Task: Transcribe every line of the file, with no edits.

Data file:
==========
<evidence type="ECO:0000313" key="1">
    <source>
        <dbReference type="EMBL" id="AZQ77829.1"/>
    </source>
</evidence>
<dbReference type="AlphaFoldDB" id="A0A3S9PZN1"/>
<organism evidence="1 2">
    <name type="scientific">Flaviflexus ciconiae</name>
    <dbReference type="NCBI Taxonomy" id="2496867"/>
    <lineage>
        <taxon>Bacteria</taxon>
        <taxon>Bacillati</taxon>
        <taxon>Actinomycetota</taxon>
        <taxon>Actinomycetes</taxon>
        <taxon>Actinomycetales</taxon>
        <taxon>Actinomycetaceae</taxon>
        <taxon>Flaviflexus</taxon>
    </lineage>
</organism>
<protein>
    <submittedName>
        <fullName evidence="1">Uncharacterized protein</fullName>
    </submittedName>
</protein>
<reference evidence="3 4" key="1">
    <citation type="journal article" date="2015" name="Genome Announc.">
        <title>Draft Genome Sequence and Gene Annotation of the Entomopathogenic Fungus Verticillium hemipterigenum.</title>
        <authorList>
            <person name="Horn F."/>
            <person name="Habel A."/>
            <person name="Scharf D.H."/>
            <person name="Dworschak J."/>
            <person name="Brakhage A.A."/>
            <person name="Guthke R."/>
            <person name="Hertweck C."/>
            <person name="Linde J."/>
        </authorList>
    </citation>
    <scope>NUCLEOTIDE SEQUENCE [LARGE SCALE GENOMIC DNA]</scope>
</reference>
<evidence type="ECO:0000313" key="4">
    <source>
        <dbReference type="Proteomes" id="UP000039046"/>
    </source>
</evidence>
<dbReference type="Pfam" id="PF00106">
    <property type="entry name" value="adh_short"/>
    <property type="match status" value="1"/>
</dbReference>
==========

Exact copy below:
<evidence type="ECO:0000313" key="1">
    <source>
        <dbReference type="EMBL" id="AZQ77829.1"/>
    </source>
</evidence>
<dbReference type="AlphaFoldDB" id="A0A3S9PZN1"/>
<organism evidence="1 2">
    <name type="scientific">Flaviflexus ciconiae</name>
    <dbReference type="NCBI Taxonomy" id="2496867"/>
    <lineage>
        <taxon>Bacteria</taxon>
        <taxon>Bacillati</taxon>
        <taxon>Actinomycetota</taxon>
        <taxon>Actinomycetes</taxon>
        <taxon>Actinomycetales</taxon>
        <taxon>Actinomycetaceae</taxon>
        <taxon>Flaviflexus</taxon>
    </lineage>
</organism>
<protein>
    <submittedName>
        <fullName evidence="1">Uncharacterized protein</fullName>
    </submittedName>
</protein>
<reference evidence="3 4" key="1">
    <citation type="journal article" date="2015" name="Genome Announc.">
        <title>Draft Genome Sequence and Gene Annotation of the Entomopathogenic Fungus Verticillium hemipterigenum.</title>
        <authorList>
            <person name="Horn F."/>
            <person name="Habel A."/>
            <person name="Scharf D.H."/>
            <person name="Dworschak J."/>
            <person name="Brakhage A.A."/>
            <person name="Guthke R."/>
            <person name="Hertweck C."/>
            <person name="Linde J."/>
        </authorList>
    </citation>
    <scope>NUCLEOTIDE SEQUENCE [LARGE SCALE GENOMIC DNA]</scope>
</reference>
<evidence type="ECO:0000313" key="4">
    <source>
        <dbReference type="Proteomes" id="UP000039046"/>
    </source>
</evidence>
<dbReference type="Pfam" id="PF00106">
    <property type="entry name" value="adh_short"/>
    <property type="match status" value="1"/>
</dbReference>